austin_dern (austin_dern) wrote,

He's quite unique this friend of mine, like none you've ever seen

Thank you for your purchase of a 15-inch (actual size 14.99999982 inches) Interlexic Superba r29j personal computer. We know there are many consumer electronics available to you, and this has been one of them. (TIM -- shouldn't 'choices' be in there? Fix before sending copy to print.) We of this Quick Start Guide trust your judgement in this and many things.

STOP! IF YOU DETECT A PROBLEM WITH THIS COMPUTER DO NOT RETURN IT TO THE STORE WHERE YOU PURCHASED IT! Leave the computer and its original packaging on the middle of a hastily cleared-off table and dial an 800 number. Any will do. Then flee your home or office, leaving the door open if your pets or coworkers need to escape, and race to the woods. Once past the major property lines roll in a pile of loamy leaves and climb into a tree to evade pursuers. You may distill rainwater, but not for drinking or washing. Our representatives will know how to help you live off the land.

After the computer is safely removed from the box and the twigs washed from your hair (while it is not necessary to repeatedly apply shampoo while washing, you will not feel comfortable until you do about four times) put it on a level surface away from the shampoo bottle, which you just spilled.

Inspect the computer for obvious damage, cracks, strips of adhesive transparent plastic covering flat and featureless parts, whimsical anecdotes (TIM -- we agreed in meeting that was 'antidotes', remember medical applications market focus), and giggling noises. This model can be ticklish and may be all wound up from the foam packing peanuts rubbing against it. It is simply over-tired. Allow time for it to settle and for the peanuts to lose themselves underneath your clothing. It is not generally necessary to flee.

Included in the package should be a power brick (TIM -- explain again why not brick of power?), adaptable worldwide plugs, four greyish-blue cables of varied lengths and widths which do not fit any socket, three blueish-gray cables of varied lengths and widths which nearly fit every socket, a complimentary keychain, and four bumper stickers.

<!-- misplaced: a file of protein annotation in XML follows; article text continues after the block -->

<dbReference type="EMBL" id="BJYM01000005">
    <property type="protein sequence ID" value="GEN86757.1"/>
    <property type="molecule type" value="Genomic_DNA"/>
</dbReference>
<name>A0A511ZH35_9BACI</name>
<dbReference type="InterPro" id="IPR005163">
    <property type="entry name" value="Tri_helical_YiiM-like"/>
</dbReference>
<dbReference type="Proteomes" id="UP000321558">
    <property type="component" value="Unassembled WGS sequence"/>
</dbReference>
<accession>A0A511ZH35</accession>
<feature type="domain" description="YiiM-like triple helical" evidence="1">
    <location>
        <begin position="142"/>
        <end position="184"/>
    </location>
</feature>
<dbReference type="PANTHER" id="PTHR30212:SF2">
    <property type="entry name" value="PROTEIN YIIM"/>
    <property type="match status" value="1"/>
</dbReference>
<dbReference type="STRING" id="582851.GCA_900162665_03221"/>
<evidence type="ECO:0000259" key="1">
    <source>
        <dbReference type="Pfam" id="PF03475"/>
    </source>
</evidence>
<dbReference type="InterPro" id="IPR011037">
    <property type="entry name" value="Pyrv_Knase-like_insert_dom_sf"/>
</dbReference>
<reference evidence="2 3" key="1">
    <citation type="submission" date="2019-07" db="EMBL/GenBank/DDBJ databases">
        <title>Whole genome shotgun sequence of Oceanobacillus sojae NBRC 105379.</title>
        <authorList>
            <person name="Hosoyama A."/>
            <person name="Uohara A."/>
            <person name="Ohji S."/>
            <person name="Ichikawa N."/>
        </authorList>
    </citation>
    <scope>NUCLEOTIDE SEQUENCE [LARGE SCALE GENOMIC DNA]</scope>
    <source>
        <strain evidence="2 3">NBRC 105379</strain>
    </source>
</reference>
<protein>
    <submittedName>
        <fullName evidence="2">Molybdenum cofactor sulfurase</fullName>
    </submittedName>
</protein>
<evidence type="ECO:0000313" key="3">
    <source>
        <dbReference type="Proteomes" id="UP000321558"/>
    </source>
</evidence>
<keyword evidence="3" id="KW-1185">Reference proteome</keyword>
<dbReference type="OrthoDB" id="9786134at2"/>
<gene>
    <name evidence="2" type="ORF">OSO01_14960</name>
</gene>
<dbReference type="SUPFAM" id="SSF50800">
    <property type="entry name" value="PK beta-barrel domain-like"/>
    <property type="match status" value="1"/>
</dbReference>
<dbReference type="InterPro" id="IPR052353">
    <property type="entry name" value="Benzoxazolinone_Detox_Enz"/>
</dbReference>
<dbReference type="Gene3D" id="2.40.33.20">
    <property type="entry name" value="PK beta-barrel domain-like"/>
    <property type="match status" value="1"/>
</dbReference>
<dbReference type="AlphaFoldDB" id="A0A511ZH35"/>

Put the bumper stickers in a secure place on the theory they will be valuable ``someday'' and under no circumstances put them on a car's bumper. (TIM -- didn't cars used to have bumpers? What happened? Are we better off now that bumpers are behind us?) Over the next year lose the remaining cables as you like. (TIM -- disregard last note; bumpers were always behind us. Half of them were anyway.) You have already lost the keychain.

Fit the cylindrical end of the cord from the brick of power (TIM -- thanks for fixing) into the power socket of the computer, and fit the appropriate plug for your continent into an electrical socket near you. If the plug is of the wrong size or shape try a different plug before you try a different continent.

Open up the laptop screen by pressing the front button while sliding it to the left. Then remember that's the wrong direction and you should slide it to the right. This will confirm for you the left was the correct direction after all, right? In any case pry the screen open and try to not worry about the sound of a small plastic bit breaking off and falling inside the casing, as it fell onto the floor where you will easily find it by walking barefoot late at night while half-asleep two rooms over.

Next press the power button, which is easily identified as the last button you try. (TIM -- what if they're reading this to someone else?) (Because that's not you, then, it's him or her.) (Yeah, you're right, to the them that were you then you will be him or her that weren't in here before. Thanks for clarifying.) Wait several seconds, then press it again in the belief that the computer didn't catch the first time. It did, so you have now successfully turned the computer off.

You have completed our Quick Start Guide, and now can turn to the computer's setup screen. (TIM -- remember to write setup screen.)

Trivia: Robert Benchley won an Academy Award for best short subject for his 1935 How To Sleep. Source: The Film Encyclopedia, Ephraim Katz. This is one of the reference books I picked up from the library book sale.

Currently Reading: The Age of Napoleon, Will and Ariel Durant.


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